A Milennium Mystery

Jordan watched a bird outside her window. Hers! She had never had a window to herself before. A foundling, she had been raised in the
Dharya Children’s Home, along with a variety of foster homes until Pastor Tony Bemder and his wife Emmya adopted her and she had been put on a
space cruiser to go to her new home to live with her new parents.

“Jordan! Breakfast!” Emmya called out. Jordan had a hard time thinking of her as her mother yet. Maybe that would come with time. She checked
herself in the mirror. Her black hair was pulled back into it’s usual pony tail, Her clothes matched and were clean, having been pulled out of
the closet that morning.

“Coming!” She called back, as she stepped out of the door. As she closed the door shut, she heard a sound at her window. An odd snuffling
sound. She stopped in the doorway, which kept the door from closing automatically and looked back. There was another snuffle, then a knocking
beneath her window.

“Jordan!” This time it was her new father, Tony. “Hurry up or you’ll be late for school. Just orientation for you today, but you need to be
there on time.”

“Yes! I’m on my way!” Jordan stepped into the hallway and ran to the dining room where she found her new mother and father already.

“We’ll both take you in to school, today, Jordan, so that we can meet your teacher,” Tony said as she sat down. The household robot rolled over
with a plate that was heaped with hash brown potatoes, sausage, and scrambled eggs. It slid the plate in front of her and rolled back.
Here is your breakfast, Jordan,” it said.

Emmya said, “I remember that you don’t like to see the egg yolks, so I thought scrambled eggs was best for you today. Other days we’ll have
pancakes or something,”

“This is fine,” Jordan mumbled, reaching for a fork. She bit into her first sausage link, then remembered. “Oh! I forgot! Should I have prayed?
I’m not used to it, you know.”

Tony laughed. “I’m sure God understands, Jordan. I prayed over the meal before you came in. I included you in that prayer. I’ll teach you how
to pray over your food, though, when you want.”

Emmya said. “It took you awhile to come in here. Was there a problem?”

Jordan said. “I heard something outside my window. Something sniffing. And then a bump. That was all.”

“Ah.” Emmya looked at her husband. “Maybe we should check that out, honey, before you go to work today.”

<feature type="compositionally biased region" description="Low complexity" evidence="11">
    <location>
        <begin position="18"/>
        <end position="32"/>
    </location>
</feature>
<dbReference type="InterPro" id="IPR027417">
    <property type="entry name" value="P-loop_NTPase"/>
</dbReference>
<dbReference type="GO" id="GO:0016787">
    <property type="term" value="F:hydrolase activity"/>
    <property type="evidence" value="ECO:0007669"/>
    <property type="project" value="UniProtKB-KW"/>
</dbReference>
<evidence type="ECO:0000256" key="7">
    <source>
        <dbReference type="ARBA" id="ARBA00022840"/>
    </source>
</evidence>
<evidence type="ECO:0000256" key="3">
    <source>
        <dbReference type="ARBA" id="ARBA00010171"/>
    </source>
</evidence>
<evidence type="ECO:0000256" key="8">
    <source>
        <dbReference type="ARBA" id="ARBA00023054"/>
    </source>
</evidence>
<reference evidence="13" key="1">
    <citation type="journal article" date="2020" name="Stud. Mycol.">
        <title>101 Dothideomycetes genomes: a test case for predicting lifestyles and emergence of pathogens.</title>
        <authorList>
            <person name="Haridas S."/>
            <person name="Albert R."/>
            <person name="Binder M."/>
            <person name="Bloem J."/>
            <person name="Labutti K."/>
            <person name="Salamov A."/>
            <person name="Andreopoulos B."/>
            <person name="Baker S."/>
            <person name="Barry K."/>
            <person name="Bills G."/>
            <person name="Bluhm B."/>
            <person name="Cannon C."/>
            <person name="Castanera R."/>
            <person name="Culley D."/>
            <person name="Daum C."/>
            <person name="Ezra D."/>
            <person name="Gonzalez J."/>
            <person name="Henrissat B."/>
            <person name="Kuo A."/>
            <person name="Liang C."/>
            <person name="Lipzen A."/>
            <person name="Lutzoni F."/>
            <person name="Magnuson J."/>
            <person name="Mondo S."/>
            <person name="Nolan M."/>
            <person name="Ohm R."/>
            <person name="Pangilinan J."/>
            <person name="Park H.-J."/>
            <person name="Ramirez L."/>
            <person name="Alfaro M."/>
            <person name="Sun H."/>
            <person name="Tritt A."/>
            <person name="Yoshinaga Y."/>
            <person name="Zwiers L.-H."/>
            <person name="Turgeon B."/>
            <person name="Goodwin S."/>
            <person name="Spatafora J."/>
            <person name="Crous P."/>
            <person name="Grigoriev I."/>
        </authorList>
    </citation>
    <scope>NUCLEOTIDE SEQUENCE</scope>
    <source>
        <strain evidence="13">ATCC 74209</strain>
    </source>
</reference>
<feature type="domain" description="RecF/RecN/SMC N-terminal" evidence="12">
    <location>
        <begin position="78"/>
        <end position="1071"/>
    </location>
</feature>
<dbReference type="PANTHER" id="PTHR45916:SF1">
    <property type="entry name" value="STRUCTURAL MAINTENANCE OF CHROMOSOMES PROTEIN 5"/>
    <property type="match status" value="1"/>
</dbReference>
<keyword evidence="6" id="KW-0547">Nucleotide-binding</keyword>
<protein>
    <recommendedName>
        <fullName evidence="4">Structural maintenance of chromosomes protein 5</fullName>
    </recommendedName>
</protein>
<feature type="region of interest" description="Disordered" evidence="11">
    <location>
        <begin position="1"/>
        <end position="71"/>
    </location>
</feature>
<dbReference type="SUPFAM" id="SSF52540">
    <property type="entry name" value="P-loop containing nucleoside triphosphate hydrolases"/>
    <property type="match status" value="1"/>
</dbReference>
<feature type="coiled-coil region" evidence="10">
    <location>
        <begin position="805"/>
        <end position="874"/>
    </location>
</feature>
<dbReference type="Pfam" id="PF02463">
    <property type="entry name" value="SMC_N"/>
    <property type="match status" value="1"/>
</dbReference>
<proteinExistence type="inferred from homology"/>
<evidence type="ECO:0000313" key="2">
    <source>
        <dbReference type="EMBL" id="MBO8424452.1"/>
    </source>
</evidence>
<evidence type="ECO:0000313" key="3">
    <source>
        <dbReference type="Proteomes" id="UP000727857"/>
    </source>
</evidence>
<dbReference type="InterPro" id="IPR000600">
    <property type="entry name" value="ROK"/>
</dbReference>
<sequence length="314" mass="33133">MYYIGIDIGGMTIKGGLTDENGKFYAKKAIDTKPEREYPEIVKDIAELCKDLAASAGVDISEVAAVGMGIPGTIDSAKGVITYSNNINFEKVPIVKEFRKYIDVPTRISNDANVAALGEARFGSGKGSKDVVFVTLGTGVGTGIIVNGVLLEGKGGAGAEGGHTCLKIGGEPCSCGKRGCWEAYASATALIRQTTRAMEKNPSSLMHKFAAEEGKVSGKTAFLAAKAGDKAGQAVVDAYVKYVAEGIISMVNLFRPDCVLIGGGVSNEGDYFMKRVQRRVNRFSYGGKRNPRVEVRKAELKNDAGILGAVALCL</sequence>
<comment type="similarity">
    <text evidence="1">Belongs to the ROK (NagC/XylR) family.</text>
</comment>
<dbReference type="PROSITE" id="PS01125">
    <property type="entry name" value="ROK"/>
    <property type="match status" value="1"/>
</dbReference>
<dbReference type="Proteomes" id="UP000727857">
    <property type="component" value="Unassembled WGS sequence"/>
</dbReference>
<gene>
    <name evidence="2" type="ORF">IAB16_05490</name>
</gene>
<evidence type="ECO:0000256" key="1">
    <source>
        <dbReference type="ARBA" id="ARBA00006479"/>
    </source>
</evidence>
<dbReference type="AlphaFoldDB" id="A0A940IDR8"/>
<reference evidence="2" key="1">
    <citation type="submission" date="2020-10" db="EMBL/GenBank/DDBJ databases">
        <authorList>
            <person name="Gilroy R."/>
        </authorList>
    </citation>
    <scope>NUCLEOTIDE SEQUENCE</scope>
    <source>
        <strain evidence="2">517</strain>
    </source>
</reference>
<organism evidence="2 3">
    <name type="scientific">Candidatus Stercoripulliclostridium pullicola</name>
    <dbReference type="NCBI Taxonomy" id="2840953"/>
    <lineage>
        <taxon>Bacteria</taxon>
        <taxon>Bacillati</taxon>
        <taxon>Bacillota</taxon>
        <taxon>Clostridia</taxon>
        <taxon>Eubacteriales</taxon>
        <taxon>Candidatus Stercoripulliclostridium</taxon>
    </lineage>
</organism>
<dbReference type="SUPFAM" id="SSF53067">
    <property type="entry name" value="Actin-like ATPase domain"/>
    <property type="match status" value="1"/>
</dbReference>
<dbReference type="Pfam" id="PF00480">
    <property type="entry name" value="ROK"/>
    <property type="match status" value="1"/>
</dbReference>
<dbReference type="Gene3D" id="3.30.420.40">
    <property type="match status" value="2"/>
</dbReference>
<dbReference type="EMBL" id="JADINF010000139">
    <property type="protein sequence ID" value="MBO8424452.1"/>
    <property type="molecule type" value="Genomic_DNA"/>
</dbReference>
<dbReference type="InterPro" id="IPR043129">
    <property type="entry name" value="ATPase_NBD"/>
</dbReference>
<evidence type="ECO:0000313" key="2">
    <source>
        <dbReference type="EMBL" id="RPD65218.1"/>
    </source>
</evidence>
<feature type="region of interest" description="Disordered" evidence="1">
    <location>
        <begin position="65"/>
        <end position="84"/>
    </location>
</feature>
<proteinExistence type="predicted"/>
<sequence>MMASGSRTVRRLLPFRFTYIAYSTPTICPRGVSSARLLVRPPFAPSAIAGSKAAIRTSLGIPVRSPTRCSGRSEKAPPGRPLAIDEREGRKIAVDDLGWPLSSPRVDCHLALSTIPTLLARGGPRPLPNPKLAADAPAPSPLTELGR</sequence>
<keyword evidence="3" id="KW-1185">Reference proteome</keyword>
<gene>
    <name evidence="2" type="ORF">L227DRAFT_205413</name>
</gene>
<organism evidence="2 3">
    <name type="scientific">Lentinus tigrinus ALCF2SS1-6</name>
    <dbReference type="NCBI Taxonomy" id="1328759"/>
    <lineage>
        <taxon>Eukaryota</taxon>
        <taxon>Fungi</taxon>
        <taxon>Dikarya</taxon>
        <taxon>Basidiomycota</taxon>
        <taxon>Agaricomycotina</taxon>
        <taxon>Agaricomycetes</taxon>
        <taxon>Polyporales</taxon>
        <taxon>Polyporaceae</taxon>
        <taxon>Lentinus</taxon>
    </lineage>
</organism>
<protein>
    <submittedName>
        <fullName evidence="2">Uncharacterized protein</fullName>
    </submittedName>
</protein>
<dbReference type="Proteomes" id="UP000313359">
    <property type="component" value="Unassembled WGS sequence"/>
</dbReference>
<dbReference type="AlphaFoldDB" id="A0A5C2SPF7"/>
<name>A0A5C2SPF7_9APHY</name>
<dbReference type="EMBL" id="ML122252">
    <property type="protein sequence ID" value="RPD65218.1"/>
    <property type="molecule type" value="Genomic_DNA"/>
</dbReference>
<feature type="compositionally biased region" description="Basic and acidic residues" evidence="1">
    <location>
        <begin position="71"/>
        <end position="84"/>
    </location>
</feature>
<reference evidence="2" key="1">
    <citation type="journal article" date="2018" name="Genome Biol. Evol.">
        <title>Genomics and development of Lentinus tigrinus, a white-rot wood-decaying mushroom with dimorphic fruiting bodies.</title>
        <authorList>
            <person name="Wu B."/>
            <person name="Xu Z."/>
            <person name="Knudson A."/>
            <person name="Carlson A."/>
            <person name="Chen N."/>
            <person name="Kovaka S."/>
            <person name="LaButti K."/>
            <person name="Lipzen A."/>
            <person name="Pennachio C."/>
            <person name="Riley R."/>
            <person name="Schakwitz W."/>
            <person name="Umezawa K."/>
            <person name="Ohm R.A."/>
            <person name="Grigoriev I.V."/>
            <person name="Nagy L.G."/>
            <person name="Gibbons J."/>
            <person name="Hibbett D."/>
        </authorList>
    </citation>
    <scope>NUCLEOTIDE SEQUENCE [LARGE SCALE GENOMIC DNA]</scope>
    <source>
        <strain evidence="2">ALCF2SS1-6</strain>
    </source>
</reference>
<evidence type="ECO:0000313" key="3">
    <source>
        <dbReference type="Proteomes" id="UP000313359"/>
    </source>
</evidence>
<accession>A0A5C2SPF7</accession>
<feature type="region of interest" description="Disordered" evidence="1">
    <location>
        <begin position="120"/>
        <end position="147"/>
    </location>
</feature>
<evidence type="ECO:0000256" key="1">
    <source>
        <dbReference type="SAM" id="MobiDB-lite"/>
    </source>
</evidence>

“I’ll do that.”

The three of them began eating in earnest then, and in just a few minutes the plates were empty. Jordan stood up. “Can I go see if there’s
anything under my window? I mean, I have a few minutes before I need to be at school and I’m all ready.”

Emmya and Tony looked at each other, then Tony looked at her. “Five minutes,” he said, “because you’ll need to wash up, but, yes. Go ahead.”

Jordan raced out the door as only a nine-year-old can. Outside she slowed down enough that if there was something out by her room, it wouldn’t
be scared. By her window, she found it. Curled up and napping was a dog. Gray and white, about the size of a border collie, as she approached
it, it whimpered and looked at her with pleading eyes. Around it’s neck was a red ribbon and on the ribbon was a tag. Kneeling down next to it
KINDNESS AND LOVE. Jordan’s eyes filled with tears. A dog for her very own. And a room to sleep in and play in. Her new parents were seeming
more like a real Mom and Dad all the time. She found where the dog was tied and unhooked the end that was hooked into the stake in the yard.

“I think they know about you,” she told the dog, “but let’s go inside anyway and get you some food!” The dog leapt to it’s feet and began
licking her hand, making Jordan erupt into giggles. That made the dog bark. “Come on! Let’s go in!” She led the dog back to the front door,
then stopped before going in. “I never got a present before, and most people get those at Christmas,” she told the animal. “So I guess I’ll
call you Nicky.”

The dog barked once and they went into the house together.